Gender identity and sexual preference
Resolution of the mechanisms underlying gender self-identity, transsexuality, and homosexuality remains a major challenge. A vast array of genetic and hormonal factors could lead to gender identity problems . Twin and family studies have shown that genetic factors are important. For example, rare chromosomal abnormalities may lead to transsexuality, and polymorphisms of genes encoding estrogen and androgen receptors as well as aromatase also carried an increased risk. Abnormal hormone levels during early development also appear to play a role. This is suggested by the high frequency of androgen-producing polycystic ovaries, oligomenorrhea, and amenorrhea in female-to-male (FtM) transsexuals, indicating that an early intrauterine exposure of a female fetus to abnormally high levels of testosterone may be a causative factor, although this issue remains controversial. There is also a higher prevalence of hyper- androgenism in FtM transsexuals, supporting the possible involvement of high testosterone levels with transsexuality. Girls with congenital adrenal hyperplasia (CAH), who are exposed to extreme levels of testosterone in utero, also have an increased probability of being transsexual. Although the likelihood of developing transsexuality in such cases is 300-1,000 greater than normal, the risk for transsexuality in CAH is only l%-3%, whereas the probability of serious gender problems in the general population is 5.2%. The consensus is that girls with CAH should be raised as girls, even when they are masculinized.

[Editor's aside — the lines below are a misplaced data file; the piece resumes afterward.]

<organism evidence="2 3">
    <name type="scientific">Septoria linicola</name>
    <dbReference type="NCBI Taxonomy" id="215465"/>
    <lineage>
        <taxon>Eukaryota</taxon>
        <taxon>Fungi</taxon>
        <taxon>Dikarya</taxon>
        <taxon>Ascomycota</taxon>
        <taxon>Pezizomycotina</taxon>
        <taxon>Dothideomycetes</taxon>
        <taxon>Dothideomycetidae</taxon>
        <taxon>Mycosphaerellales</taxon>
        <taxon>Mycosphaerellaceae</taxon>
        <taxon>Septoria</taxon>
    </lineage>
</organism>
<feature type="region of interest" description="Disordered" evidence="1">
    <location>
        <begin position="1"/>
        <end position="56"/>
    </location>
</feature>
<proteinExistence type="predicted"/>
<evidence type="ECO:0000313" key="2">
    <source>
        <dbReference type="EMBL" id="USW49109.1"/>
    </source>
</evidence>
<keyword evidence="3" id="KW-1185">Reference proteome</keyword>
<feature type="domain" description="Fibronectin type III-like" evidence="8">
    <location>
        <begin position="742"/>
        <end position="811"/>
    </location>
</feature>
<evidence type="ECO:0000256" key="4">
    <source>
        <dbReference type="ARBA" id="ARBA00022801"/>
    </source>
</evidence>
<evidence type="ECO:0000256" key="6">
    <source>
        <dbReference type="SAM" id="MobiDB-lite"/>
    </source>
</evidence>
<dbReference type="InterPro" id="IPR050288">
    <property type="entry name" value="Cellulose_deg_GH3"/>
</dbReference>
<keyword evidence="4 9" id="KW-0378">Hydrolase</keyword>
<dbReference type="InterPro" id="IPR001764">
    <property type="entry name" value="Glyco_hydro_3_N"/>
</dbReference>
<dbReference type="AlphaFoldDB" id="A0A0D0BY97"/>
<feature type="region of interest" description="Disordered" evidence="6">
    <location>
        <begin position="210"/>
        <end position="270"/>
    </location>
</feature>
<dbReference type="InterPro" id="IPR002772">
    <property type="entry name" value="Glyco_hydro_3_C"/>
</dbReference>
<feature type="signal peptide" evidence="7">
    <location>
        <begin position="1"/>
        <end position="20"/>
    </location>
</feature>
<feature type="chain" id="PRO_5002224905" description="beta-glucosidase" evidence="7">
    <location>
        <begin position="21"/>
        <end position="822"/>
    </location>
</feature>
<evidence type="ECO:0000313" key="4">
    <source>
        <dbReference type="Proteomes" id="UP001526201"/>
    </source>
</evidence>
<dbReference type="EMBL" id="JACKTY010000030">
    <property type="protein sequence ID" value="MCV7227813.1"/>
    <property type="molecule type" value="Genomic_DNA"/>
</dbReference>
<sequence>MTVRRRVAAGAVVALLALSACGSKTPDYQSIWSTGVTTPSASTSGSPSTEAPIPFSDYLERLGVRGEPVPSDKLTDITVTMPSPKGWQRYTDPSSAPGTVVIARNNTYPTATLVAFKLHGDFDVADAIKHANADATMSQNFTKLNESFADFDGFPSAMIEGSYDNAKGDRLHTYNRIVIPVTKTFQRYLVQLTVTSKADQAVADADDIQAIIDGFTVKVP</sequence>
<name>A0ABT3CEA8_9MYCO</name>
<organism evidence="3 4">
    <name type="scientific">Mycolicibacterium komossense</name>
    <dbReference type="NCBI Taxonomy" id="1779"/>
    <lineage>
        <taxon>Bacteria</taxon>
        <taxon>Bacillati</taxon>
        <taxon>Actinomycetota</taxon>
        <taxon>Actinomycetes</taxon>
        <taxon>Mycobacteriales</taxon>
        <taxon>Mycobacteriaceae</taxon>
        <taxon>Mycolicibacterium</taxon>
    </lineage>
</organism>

Sexual preference is a complex, sexually dimorphic trait found across animal species. Recent studies with mice revealed an association of sexual preference with DA in the nucleus accumbens . The study used genetically engineered male mice that lack a functioning vomeronasal organ, a scent-sensing olfactory structure that responds to pheromones. These males showed no aggression toward other males and were equally interested in mating with males and females. When exposed to negative conditioning against female pheromones, the mutant male mice avoided mating with females while displaying sexual behavior toward other males. Importantly, female pheromones presented to intact males activated a reward mechanism linked to DA release from the nucleus accumbens, the so-called "pleasure center" in the basal forebrain. In the absence of this stimulus, males showed no preference for females. In spite of the interesting association of DA with sexual preference in rodents, there are no published records to support a dopaminergic association with homosexuality or gender identify in humans.